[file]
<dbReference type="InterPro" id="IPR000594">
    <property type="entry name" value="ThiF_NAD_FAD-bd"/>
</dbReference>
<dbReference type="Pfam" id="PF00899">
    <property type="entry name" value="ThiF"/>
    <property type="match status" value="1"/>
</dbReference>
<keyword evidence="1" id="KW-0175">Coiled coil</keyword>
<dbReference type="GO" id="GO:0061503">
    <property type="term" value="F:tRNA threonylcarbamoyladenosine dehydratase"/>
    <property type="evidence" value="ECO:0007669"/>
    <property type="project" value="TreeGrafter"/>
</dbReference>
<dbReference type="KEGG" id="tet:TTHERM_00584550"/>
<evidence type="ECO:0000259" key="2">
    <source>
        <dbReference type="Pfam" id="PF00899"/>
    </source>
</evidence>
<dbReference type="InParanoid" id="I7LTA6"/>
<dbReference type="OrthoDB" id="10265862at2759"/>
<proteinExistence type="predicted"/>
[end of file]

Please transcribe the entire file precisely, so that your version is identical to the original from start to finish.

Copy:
<dbReference type="InterPro" id="IPR000594">
    <property type="entry name" value="ThiF_NAD_FAD-bd"/>
</dbReference>
<dbReference type="Pfam" id="PF00899">
    <property type="entry name" value="ThiF"/>
    <property type="match status" value="1"/>
</dbReference>
<keyword evidence="1" id="KW-0175">Coiled coil</keyword>
<dbReference type="GO" id="GO:0061503">
    <property type="term" value="F:tRNA threonylcarbamoyladenosine dehydratase"/>
    <property type="evidence" value="ECO:0007669"/>
    <property type="project" value="TreeGrafter"/>
</dbReference>
<dbReference type="KEGG" id="tet:TTHERM_00584550"/>
<evidence type="ECO:0000259" key="2">
    <source>
        <dbReference type="Pfam" id="PF00899"/>
    </source>
</evidence>
<dbReference type="InParanoid" id="I7LTA6"/>
<dbReference type="OrthoDB" id="10265862at2759"/>
<proteinExistence type="predicted"/>